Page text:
Senator Sir JOSIAHSYMON (South Australia) [11.52]- - This discussion has been valuable to many of us who are not familiar with the details of military administration. It has revealed an extraordinary situation; and I am sure honorable senators would like to assist in extricating the Minister from what is undoubtedly a difficult and delicate position. As the debate has proceeded, I have come to the conclusion that .the p'oint of view just put with so much force by Senator Millen is the true point of view from which we ought to approach the consideration of the amendment of the law now proposed. Its object is to remove a defect 'n the law under which these officers were examined for promotion. Three officers, who passed examinations which have turned out to be, in some respects, irregular, were actually appointed. The effect of this Bil), so far as they are concerned, will be, as it ought to be, to confirm their appointments. Nothing has been said on this side in opposition to that. The Minister, in dealing with a very complicated system, which, perhaps, no one else has more thoroughly mastered, has committed an unintentional error which any one might commit, and which is entirely excusable, because it arose from an incorrect interpretation of the law by his officers. At the time the discovery of the defect in the law was made, as the result of an objection taken by an unsuccessful candidate, a recommendation existed for the promotion of a particular officer who was, subject to the defect in the law, considered to be absolutely qualified. The Minister tells us that the appointment of this officer would have been made but for this interposition on the part of an unsuccessful candidate. The effect, in all fairness and justice, ought simply to be to suspend the consideration of the recommendation until the defect in the law is remedied, in order that it may subsequently be given effect to. I venture to say that it is not a mere matter of administration, as suggested by the Chairman, which arises under this clause, but a question whether an injustice may not be done. We should hesitate about passing a clause which may have that effect. This Bill certainly ought not to be used in order to bring, as a competitor against an officer who has already been recommended for a position, a man who has failed twice in the examinations necessary for promotion, and who, apparently, is to be given a third opportunity to qualify. I think that the amendment of the law had far better be withheld, until the Minister is in a position to tell us, as I think his sense of justice would induce him to do, that the recommendation which has been in suspense will be given effect immediately the defect in the law is remedied. The Minister has properly put the obverse to that, and says that he might be accused of having sought to pass legislation for the benefit of a particular individual.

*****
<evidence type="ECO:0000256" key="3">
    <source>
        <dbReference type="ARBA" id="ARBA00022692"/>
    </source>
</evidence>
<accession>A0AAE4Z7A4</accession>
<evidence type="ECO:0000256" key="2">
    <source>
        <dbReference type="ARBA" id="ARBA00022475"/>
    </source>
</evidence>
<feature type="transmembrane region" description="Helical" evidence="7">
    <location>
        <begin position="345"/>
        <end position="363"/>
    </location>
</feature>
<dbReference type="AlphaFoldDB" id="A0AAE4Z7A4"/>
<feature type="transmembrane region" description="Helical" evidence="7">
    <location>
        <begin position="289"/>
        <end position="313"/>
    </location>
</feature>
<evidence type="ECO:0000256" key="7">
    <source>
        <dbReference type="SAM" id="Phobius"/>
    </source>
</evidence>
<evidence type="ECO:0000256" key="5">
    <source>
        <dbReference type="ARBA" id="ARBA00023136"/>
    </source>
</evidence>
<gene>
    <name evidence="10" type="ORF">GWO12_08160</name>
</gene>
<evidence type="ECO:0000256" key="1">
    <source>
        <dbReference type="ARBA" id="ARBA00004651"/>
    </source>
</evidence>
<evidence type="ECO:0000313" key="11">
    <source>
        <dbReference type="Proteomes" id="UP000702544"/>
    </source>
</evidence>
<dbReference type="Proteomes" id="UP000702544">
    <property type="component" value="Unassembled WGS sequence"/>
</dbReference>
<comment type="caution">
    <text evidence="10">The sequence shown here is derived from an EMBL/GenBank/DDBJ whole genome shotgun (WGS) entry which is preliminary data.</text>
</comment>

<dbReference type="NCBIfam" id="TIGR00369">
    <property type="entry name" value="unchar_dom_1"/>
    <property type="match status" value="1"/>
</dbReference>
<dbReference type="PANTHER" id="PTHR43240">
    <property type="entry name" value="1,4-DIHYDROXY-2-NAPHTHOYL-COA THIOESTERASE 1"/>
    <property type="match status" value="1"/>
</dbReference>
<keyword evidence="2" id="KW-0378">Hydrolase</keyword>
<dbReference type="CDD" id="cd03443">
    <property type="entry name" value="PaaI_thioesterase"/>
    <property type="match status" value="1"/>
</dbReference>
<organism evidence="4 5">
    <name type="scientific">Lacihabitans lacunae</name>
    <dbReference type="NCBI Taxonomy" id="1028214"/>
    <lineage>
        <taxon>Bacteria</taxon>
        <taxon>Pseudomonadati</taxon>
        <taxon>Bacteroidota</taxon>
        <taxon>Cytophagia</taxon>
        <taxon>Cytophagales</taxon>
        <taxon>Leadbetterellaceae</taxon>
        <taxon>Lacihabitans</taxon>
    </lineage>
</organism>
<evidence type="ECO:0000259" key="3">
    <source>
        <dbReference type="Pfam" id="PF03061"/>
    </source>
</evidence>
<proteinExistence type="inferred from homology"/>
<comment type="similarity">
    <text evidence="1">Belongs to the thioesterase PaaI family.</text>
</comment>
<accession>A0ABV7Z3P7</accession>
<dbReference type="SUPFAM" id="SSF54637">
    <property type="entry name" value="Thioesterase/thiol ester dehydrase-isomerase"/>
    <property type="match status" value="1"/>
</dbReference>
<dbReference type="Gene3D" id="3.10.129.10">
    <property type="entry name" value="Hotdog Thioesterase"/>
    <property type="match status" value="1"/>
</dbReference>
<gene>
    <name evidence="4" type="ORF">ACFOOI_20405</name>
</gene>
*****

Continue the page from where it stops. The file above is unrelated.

Senator Clemons - That could not be fairly brought against him.

Senator Pearce - I think that that would be said.

Senator Sir JOSIAH SYMON - I do not think so at all. The Minister has one object with two results. The object is to remove a defect in the law. The two results are: first, to confirm those things which were irregularly under the law as it stands; and, second, to enable the Minister to give effect legally to a recommendation for promotion in favour of an officer who is absolutely qualified. And I say that that ought to be done in justice and fairness, without bringing into competition with him an officer who has tried twice to secure qualification, and has failed on both occasions. We ought to look at the amendment from the point of view of the justice or injustice which it may work. 1 think it will work absolute justice and fair play, if applied, as I have respectfully suggested; but it will work the grossest injustice if it is applied with the result of cancelling a recommendation which is only in suspense, and enabling an unqualified person to come into competition with the officer recommended, for promotion.